Gratitude is the word that describes the rest of the evening. My Aunt Diane and Uncle Larrie were already at the reception hall to begin set-up once we arrived. My relationship with my Aunt and Uncle can be defined by good times. The best holidays, the best birthdays, the best “Becky Bake Days,” and the most beautiful mountain vacations in Oregon. Spending this time with them setting up my wedding could only be described as, the best. In addition to the quality time with my family, seeing all of these little elements I had been working on for months and months come together was truly magical. I couldn’t believe it actually. Those crepe paper flowers looked pretty good. It was ALL looking pretty good! Seeing everyone, Mom Dennis Brother Aunt Uncle Cousin Dana Russell Uncle, seeing all of them come together with us and make this possible. Well, that feeling truly did approach bliss.
As we finished setting up it was time for Brad to head back to his parents’ house. We wouldn’t see each other again until I walked down the aisle to become his wife. We stood there in the reception hall on the eve of our wedding, holding each other and looking into each other’s eyes. Without words other than “I love you” we acknowledged that something tonight was ending, but something beautiful was about to begin. We held each other with anticipation, joy, and again, gratitude. A kiss, an embrace, and he drove home to his parents’ mountain house. I stood there knowing that that was it. I would never again have a boyfriend, or a fiance. This train was barreling forward, layers continuing to be shed, new shades and colors being drawn into these new parts of ourselves.
And now a night of fun. I would be spending the night in Mom and Dennis’ cabin with Dana and my brother. We desperately wanted a celebratory nightcap but here’s a tip for anyone planning an event in the middle of the mountains, plan ahead for that kind of thing. Festivities end pretty early in the middle of nowhere as it turns out. The bar closed at 11:00, the General Store even earlier, and a drive into town to the liquor store (which we were pretty sure was also closed anyway), was fraught with risk as we didn’t know if we had enough gas to make the trip. And the gas station was closed. We weren’t getting a drink that night. We accepted our night of celebratory sobriety and settled in for a cozy evening and a movie on cable. So what movie, you may ask, did I end up watching on the night before I got married? Well I’ll tell you. It was none other than, Child’s Play. Yep, we had a night with Chucky. The randomness of it, the ridiculousness, it was kind of perfect. There IS actually a good metaphor at play here as well. You see, Chucky is a figure that Dana had always been pretty spooked by (a demonic doll is pretty terrifying), but she had never actually seen the movie. Well, actually sitting down and watching the movie, realizing how terrible, cheesy, and ridiculous it was pretty much evaporated or at least assuaged all of Dana’s fears. So facing something head on, turning on the light, does in fact release your fears. Perfect metaphor for approaching marriage, right? It works for me.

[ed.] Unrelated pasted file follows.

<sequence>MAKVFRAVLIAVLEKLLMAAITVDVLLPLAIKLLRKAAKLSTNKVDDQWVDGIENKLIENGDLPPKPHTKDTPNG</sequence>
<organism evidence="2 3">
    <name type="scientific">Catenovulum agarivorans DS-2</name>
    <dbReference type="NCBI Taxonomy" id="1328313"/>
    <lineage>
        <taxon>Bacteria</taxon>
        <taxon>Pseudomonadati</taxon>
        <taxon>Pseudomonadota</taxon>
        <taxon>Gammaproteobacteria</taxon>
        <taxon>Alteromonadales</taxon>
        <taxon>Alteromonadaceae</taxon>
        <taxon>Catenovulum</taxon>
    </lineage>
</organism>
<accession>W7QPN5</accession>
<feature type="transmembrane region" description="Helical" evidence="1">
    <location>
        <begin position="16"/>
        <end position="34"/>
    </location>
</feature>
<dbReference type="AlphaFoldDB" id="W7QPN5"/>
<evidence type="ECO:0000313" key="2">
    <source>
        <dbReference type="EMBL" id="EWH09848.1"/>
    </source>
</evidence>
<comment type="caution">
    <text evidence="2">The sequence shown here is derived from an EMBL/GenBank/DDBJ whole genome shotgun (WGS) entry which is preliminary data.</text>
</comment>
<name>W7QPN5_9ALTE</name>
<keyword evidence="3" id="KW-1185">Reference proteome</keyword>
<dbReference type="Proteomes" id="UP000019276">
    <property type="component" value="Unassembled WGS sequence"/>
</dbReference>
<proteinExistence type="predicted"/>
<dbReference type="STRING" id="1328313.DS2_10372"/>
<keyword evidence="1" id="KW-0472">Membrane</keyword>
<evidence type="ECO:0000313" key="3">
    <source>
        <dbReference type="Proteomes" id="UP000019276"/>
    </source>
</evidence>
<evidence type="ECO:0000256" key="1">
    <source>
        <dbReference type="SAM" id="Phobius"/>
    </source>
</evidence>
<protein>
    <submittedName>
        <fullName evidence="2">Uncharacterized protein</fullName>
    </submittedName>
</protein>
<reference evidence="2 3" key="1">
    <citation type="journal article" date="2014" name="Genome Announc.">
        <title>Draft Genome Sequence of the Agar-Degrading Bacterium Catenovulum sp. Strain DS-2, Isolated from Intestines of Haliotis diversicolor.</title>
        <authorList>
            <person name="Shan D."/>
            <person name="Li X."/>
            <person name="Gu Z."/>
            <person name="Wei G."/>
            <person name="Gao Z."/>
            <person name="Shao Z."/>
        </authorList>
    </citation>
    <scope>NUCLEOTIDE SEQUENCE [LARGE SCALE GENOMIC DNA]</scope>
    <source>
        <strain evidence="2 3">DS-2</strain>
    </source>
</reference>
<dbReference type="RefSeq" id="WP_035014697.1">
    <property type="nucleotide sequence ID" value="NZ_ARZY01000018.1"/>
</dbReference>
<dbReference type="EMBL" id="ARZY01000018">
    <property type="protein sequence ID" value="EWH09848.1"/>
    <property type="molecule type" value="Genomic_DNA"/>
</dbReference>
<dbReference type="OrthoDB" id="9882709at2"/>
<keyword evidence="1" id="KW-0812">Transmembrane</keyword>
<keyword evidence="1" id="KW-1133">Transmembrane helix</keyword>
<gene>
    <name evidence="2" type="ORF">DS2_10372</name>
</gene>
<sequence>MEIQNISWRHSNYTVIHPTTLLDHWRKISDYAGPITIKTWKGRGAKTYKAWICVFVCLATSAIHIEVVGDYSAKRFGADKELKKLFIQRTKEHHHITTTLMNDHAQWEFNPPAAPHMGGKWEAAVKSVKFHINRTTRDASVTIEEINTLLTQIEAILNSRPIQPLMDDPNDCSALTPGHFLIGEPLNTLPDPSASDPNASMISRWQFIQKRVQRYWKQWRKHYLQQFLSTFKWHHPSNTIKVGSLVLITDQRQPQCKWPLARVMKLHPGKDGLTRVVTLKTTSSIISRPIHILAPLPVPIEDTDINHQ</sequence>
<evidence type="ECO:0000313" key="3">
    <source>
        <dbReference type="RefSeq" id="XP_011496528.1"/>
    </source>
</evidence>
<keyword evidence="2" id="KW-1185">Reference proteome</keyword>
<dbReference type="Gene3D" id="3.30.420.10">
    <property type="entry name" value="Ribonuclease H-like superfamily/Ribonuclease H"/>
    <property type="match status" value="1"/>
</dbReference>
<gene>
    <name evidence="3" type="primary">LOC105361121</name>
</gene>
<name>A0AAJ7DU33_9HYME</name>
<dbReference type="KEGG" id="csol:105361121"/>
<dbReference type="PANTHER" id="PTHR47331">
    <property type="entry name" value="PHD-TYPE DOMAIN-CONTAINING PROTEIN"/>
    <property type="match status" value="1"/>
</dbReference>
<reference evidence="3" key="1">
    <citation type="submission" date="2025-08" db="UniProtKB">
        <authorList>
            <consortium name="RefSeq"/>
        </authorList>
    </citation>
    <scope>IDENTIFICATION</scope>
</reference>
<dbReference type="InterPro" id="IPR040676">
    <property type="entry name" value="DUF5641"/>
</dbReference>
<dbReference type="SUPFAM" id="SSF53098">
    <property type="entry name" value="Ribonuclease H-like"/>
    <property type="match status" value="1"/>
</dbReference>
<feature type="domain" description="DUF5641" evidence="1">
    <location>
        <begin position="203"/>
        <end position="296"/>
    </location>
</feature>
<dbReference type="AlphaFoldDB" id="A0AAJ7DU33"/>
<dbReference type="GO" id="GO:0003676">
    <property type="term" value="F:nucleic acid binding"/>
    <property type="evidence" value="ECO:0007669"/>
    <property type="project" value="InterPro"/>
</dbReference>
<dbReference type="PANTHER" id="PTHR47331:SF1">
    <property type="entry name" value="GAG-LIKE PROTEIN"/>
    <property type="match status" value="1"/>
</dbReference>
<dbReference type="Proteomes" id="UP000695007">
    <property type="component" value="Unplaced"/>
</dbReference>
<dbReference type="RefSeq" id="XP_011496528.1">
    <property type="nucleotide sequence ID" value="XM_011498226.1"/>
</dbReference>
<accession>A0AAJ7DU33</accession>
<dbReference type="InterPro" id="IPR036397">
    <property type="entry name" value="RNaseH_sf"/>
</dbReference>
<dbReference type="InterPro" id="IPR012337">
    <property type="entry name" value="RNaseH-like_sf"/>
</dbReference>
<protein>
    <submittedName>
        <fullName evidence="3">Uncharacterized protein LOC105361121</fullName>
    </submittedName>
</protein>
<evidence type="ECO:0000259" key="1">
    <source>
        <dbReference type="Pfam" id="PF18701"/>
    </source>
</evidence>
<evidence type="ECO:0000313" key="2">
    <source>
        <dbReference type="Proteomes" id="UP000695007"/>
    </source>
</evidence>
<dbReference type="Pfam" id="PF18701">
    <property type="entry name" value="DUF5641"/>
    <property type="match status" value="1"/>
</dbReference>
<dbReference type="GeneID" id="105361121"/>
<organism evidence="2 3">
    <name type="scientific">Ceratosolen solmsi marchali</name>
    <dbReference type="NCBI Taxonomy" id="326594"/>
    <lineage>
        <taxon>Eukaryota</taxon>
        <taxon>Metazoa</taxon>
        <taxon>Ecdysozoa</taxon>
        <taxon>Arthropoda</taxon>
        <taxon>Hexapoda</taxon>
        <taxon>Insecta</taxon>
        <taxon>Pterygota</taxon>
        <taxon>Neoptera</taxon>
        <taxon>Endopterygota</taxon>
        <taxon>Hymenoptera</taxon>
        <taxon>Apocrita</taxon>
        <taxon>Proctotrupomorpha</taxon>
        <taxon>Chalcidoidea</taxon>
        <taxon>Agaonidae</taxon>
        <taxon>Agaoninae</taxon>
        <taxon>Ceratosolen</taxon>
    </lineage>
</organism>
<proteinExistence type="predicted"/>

In the months leading up to this day, this night, this moment, I anticipated not being able to sleep a wink the night before my wedding. I wondered if I would be paralyzed with fear, or giddy with excitement. Everything about this wedding had me wondering how I would feel in various moments, but again, I knew that I could wonder and wonder but I could not control it. Like a present, you wonder what is inside and you hope for certain things, but ultimately you cannot control what you open up and discover. So there I am. I’ve arrived at the night before my wedding. Perhaps it was waking up at 6:30 to go whitewater rafting. Perhaps it was an incredibly full day. Perhaps it was the release of emotions I allowed myself during the rehearsal. Perhaps it was Chucky. I’m not sure; but as I went to bed that night I felt… tired. And I felt peaceful. And I felt happy. I slept like a baby the night before my wedding.
The day has arrived. My wedding day. I think I shall save the account of this day for a follow-up post as this one is getting rather long and I don’t want to abbreviate anything about the actual day. But I’m glad I did this. I don’t know who is reading, but this particular post has probably been more for me than for anyone else. I apologize that my tenses are all over the place, my syntax is pretty messy, and I don’t have enough fingers to count my grammatical errors. I generally try to take more care with my writing but this post required a bit more of an abstract approach with words. Thank you for reading. Stay tuned in the next few days if you want to hear what it’s like to feel every emotion all at once, i.e. get married. I’ll give one little preview metaphor. You know how the presence of every color is not actually black, but white? The presence of every emotion is similar.You may think it would be chaos, but it’s actually a kind of peace.
To be continued…